From Catastrophe to Comfort

Volunteers chopped firewood for the needy

34 Needy Families Will Stay Warm this Winter Thanks to Disaster Clean-up

When Hurricane Michael uprooted huge trees at Hampden-Sydney College in Farmville, the campus was left choked with debris. The college wanted to donate the lumber as firewood for local families, but was unable to provide resources for splitting, stacking, or transporting the wood.

Mike Stallings, manager of construction at the Farmville district office, learned about the predicament and jumped at the chance to get his employees involved. “I knew these guys would want the opportunity to give back to the community,” he said.

The crew of nine employees and contractors sprang into action, volunteering their own equipment and an entire day of back-breaking labor: chopping, splitting, and stacking dozens of cords of firewood.

“We knew we were gonna have some sore back muscles the next day, but we turned it into a competition to see which of us could create the biggest pile by the end of the day,” said Mike Harvanek, the team’s supervisor.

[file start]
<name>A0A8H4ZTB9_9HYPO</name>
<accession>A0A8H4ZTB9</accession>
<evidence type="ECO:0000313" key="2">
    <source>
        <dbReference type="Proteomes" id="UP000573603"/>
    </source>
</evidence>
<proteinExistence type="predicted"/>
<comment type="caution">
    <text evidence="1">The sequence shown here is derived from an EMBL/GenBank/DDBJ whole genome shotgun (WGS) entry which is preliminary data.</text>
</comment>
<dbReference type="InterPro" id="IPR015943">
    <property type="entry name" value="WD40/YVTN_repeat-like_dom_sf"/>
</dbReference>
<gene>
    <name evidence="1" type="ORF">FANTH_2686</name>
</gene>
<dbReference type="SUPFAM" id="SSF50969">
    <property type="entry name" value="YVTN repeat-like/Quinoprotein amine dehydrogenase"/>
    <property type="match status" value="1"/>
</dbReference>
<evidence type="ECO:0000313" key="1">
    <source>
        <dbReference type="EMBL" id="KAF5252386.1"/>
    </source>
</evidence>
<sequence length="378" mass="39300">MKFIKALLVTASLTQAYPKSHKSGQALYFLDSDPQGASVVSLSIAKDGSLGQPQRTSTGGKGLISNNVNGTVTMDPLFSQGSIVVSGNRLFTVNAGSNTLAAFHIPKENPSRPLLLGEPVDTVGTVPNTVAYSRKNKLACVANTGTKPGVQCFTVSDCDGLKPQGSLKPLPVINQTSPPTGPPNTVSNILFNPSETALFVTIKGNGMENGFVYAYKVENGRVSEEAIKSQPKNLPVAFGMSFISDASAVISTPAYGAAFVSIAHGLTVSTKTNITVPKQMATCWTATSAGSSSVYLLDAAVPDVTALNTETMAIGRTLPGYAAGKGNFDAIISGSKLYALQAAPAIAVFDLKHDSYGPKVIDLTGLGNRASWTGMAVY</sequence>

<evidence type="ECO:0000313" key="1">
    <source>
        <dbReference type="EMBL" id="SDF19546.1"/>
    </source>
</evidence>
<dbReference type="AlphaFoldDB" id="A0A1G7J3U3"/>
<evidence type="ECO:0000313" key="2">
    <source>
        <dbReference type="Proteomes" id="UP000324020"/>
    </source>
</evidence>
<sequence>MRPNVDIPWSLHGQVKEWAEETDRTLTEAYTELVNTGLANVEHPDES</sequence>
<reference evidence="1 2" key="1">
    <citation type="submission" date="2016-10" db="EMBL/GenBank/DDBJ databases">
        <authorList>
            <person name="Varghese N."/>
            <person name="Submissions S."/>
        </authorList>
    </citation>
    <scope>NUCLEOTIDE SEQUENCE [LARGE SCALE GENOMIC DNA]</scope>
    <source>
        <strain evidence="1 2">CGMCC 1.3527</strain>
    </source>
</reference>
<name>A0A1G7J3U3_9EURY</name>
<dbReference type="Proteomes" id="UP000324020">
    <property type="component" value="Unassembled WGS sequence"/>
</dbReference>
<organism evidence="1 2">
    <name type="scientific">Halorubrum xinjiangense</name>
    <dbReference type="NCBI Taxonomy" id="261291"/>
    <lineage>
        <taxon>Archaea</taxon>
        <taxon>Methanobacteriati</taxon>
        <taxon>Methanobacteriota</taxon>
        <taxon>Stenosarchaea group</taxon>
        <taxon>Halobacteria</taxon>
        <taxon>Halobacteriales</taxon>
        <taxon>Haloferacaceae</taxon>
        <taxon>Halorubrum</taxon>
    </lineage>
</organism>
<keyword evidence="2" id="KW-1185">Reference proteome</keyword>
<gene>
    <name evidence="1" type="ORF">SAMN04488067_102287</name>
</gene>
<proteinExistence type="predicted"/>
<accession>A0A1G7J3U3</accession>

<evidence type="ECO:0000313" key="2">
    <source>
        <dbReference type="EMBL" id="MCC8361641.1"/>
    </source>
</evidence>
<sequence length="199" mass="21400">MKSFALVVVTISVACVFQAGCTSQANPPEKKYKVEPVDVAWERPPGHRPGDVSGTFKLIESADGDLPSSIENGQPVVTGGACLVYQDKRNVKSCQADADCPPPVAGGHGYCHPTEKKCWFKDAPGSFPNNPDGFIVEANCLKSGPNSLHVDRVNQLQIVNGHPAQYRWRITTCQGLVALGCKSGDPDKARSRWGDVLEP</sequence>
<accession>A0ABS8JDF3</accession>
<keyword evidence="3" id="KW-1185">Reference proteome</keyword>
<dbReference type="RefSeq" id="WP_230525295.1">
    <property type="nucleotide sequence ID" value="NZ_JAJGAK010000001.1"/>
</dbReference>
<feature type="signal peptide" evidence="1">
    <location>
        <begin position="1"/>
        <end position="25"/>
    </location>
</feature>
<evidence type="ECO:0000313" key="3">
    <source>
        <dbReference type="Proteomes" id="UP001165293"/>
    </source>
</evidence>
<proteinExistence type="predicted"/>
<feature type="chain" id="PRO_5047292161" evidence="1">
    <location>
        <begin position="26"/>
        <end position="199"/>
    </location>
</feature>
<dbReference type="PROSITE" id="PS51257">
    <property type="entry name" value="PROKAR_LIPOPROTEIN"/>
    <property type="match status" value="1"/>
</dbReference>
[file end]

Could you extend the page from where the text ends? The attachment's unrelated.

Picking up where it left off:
Afterward, local churches and residents with pick-up trucks drove away with nearly 50 loads of prepared firewood, enough to provide 34 needy families in the community with a free heat source.

This isn’t the first time that the close-knit group of 25-30 employees in the office has helped turn a disaster into a positive outcome. After the Appomattox tornadoes devastated the community in 2016, the crew salvaged the damaged utility poles and transformed them into two batting cages for the local high school, saving the school thousands of dollars in materials and labor.

Farmville Firewood

Volunteers chopped firewood for 34 needy families in the Farmville community